“I did it!”
I have started so many emails and texts with this line over the last few days.
I wasn’t fast, but I was steady, I was pretty strong and I had fun. I made it to the start line (at 5 a.m.!) and then to the finish line with 43 minutes to spare before the cutoff. I was one of only 15 – yes 15 – female finishers! I was right at the back but I have been told there were over 40 DNFs, so I am not going to complain about being back of the pack. Not to mention the fact I am used to that positioning anyways!
This was not an easy course. It boasts the most vertical gain of any trail race in Ontario and due to this province’s unending rain this year, it also had some serious mud to deal with. Not just mud, but clay mud. If you have never been on wet clay I can tell you it is much like being on slippery snow. If you are trying to go up a slope of wet clay there is a good chance you will slide back down. As an added bonus, clay will cling to your shoes, making your treads useless and adding some significant weight to your feet. Several times I had to stop to pull out a stick from the bottom of my shoe – you knew you had one when you were repeatedly hit on the inside of the opposite leg.
Being at a ski hill, there were also hills, plenty of hills. Even on the road sections there was no relief – you were in full sun and once again climbing hills. There were even some stairs, or rather blocks of wood jammed into what was now sloppy clay. The toughest hills by far though for me were towards the end of the first 40km loop (2 loops for 50 miles or 80k). In my head the last part of the loop would be the easiest considering we had to make it back down to the bottom of the ski hill before starting the process over again. But instead of the easy winding trail down I envisioned, I was instead faced with a gruelling mental and physical challenge of going down the mountain a bit only to go back up. Over and over again. Every time I thought I would finally head to the bottom, the route took us back up yet again. Finally there was the downhill stretch. Except it was down a ski run that I would probably have difficulties skiing. It was straight down and it hurt. It hurt my feet, my knees, my back and my poor toes were screaming. But once it was done I arrived at another aid station and was ready to hit the “Grind Trail” back up.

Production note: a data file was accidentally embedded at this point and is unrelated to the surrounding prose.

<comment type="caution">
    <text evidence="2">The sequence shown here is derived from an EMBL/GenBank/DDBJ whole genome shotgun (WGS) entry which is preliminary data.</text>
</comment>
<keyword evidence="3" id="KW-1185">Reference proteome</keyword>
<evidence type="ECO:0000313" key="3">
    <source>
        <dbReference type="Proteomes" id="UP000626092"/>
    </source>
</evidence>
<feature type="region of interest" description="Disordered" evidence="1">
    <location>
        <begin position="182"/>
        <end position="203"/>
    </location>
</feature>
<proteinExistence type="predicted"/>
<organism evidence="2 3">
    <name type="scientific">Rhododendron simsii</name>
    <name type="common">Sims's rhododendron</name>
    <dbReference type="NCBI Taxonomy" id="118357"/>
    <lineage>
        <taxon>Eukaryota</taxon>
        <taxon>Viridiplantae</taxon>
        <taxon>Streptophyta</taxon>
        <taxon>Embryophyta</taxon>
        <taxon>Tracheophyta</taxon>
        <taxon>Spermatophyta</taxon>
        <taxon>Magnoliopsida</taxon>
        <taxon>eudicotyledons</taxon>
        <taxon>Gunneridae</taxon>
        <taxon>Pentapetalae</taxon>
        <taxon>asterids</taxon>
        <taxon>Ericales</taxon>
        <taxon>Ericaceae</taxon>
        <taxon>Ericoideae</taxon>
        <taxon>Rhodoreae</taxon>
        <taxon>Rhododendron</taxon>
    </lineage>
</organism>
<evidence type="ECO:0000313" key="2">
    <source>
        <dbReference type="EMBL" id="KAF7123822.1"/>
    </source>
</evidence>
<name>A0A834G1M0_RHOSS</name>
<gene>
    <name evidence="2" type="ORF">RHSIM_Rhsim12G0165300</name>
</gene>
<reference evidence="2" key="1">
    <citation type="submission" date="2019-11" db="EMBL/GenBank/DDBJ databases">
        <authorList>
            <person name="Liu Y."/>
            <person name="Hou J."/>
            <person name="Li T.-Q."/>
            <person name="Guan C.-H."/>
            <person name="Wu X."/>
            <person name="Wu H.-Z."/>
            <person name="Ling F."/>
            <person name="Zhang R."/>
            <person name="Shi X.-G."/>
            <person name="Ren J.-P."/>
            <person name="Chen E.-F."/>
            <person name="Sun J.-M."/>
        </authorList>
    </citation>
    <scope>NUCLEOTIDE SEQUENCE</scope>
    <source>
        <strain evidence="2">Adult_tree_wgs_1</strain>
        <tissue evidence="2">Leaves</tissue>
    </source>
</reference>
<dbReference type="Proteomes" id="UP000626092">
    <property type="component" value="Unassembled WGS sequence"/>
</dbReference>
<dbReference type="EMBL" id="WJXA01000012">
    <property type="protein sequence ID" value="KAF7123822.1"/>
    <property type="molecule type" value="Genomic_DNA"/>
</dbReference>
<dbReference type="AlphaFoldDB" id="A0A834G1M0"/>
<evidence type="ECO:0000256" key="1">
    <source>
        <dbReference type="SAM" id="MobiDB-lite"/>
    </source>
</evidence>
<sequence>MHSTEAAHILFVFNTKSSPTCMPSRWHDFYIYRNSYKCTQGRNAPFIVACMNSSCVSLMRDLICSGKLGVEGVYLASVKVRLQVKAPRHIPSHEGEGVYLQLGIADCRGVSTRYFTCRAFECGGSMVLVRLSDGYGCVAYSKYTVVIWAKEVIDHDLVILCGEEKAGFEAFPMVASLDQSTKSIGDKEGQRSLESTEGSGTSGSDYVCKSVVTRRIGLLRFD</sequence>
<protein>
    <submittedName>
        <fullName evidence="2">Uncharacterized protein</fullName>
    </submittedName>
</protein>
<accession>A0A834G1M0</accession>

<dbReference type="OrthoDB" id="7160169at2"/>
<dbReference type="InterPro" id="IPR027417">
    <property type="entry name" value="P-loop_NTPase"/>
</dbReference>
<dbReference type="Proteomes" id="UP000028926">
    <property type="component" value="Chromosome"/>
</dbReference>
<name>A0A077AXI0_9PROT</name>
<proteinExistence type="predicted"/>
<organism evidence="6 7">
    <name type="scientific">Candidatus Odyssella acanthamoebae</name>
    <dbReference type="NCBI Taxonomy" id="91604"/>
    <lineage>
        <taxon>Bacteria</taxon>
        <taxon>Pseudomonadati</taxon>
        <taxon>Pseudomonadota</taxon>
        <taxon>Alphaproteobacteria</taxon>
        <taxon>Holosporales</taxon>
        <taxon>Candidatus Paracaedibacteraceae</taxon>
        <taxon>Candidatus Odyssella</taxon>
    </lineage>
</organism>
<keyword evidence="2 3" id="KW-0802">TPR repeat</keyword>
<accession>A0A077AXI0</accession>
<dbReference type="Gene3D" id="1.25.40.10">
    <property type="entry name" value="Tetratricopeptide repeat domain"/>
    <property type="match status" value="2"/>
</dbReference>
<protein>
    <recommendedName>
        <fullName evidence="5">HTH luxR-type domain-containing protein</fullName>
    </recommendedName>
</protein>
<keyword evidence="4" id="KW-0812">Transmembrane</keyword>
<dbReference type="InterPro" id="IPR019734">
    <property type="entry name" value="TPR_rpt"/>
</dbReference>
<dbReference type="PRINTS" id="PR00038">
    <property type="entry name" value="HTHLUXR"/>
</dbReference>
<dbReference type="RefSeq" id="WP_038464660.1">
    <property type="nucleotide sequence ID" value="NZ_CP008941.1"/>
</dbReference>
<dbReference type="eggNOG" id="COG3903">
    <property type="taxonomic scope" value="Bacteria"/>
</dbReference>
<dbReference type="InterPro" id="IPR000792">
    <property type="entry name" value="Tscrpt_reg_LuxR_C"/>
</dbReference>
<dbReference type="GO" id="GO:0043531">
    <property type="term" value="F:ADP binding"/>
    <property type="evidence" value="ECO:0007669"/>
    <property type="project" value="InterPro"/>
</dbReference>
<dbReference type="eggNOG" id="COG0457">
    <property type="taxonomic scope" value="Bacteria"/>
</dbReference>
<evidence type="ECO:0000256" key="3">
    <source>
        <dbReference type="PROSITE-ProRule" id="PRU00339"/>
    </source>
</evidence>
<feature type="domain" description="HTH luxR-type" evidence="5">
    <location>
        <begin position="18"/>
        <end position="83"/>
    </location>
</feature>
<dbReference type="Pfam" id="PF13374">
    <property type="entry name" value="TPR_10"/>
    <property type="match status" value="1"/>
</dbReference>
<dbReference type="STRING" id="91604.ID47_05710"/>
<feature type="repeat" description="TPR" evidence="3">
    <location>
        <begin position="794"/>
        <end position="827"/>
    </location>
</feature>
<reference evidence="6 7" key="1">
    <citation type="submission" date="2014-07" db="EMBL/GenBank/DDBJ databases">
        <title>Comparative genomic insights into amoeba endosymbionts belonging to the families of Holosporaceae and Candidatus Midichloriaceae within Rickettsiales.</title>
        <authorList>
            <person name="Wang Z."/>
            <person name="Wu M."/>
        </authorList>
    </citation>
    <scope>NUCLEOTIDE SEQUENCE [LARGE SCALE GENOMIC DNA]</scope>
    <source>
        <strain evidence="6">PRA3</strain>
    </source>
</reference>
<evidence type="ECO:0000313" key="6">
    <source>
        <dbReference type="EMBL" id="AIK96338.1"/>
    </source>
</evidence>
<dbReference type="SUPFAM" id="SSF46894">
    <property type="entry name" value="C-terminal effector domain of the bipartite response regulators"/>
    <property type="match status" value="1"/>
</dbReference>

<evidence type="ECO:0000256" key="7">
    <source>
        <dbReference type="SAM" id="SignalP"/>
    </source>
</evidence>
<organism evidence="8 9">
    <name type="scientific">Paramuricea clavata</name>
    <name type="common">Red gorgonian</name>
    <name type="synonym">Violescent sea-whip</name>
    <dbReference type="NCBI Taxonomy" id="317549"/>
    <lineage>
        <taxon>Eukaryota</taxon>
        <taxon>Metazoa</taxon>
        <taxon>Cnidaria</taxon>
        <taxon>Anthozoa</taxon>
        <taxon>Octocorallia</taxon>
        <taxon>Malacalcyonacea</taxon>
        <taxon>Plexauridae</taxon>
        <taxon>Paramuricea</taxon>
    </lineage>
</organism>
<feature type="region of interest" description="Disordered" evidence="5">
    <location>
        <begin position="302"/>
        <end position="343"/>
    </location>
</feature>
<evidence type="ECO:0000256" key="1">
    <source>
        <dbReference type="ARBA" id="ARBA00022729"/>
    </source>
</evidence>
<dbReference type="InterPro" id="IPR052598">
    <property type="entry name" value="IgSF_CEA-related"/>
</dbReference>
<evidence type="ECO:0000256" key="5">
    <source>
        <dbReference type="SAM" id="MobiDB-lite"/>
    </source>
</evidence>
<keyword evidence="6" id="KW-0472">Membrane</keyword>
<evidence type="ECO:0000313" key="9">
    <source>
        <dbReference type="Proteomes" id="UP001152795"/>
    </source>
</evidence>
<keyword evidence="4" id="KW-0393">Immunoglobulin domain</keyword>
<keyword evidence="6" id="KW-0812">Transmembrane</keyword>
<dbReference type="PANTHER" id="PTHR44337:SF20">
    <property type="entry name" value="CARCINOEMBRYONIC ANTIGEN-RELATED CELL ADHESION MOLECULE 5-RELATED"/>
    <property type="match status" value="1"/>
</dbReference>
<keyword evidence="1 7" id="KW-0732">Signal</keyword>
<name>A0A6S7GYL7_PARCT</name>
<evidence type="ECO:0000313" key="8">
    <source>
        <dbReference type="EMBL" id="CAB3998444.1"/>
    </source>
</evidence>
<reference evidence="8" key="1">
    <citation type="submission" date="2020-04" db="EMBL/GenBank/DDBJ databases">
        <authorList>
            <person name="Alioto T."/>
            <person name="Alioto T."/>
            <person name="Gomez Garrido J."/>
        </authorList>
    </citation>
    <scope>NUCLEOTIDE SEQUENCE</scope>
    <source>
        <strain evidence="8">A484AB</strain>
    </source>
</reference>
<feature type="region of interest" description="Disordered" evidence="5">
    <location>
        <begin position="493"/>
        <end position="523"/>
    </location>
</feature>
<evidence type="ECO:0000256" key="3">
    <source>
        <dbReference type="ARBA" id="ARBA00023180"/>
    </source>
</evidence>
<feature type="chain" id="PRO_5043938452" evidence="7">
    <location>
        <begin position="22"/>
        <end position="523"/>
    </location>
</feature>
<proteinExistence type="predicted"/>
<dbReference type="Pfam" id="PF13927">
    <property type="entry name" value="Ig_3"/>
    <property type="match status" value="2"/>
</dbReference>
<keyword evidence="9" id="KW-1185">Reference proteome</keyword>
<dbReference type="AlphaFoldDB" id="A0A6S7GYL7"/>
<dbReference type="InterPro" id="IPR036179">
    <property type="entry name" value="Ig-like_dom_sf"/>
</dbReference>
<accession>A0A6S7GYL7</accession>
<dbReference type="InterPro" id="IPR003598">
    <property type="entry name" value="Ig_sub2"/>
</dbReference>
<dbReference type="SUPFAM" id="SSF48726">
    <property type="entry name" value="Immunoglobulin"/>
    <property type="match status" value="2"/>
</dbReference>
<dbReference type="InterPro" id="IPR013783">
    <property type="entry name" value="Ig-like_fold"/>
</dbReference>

I have to say I really enjoyed getting to repeat the loop. Sometimes loops can be tough but I found this helped me out for the second half of the race. I certainly couldn’t remember in detail the course, but I had an idea of what was coming up and could plan for it. I distinctly remember a section where I didn’t feel like running but I also knew that I would be hitting a section of less runable trail soon so I pushed on.
I have been asked by many as to what I think about when out on the trail for so long (13 hours and 17 minutes in this case). Once again I can’t explain it but time kind of stands still out there. I run in the moment and rarely look a lot at my watch. I remember when I did look at my watch and being shocked that almost 6 hours had passed. I couldn’t figure out how that was possible. My sense of time is simply gone while on the trail. I only become more aware of it towards the end of the run when I start to panic about making cutoffs. I had no need or desire to listen to music so my iPod remained in my pack. I chatted with some runners and also spent lots of time running quietly in my own space.
Anyone who knows me knows I am not a morning person, nor a morning runner. But I will say a 5 a.m. start time is beautiful. We started under the moon and I loved seeing the snake of headlights climbing ahead of me up the trail. As I rose higher the birds began to wake up and I felt surrounded by their sound. Once up the ski hill the sun was coming up and the views opened to Georgian Bay. What a lovely way to spend an early morning.
Even that nerve-wracking time before the race was enjoyable, starting with a cab ride and a friendly driver who couldn’t believe what I was about to do. When I told him I was heading to a race of 80km there was a brief silence and then he asked, “On what?” I enjoyed telling him that this was an 80k journey by foot and asked him to think of me as he had his dinner Saturday evening.
Once at the race I found my ultra running and blogging friend Carl from https://theoldfellowgoesrunning.com . Last fall we were both at Run for the Toad and now we were getting ready for our first 50 milers. Then I ran into Peeter; we had met the previous night at the panel discussion and he had shared with me his experiences having done the race two times before.
And finally, just before the start I ran into Tony, a local runner who I first met last year at my very first 50k in Niagara. It was great to see him and wish him luck as well. The trail running world is indeed a small one.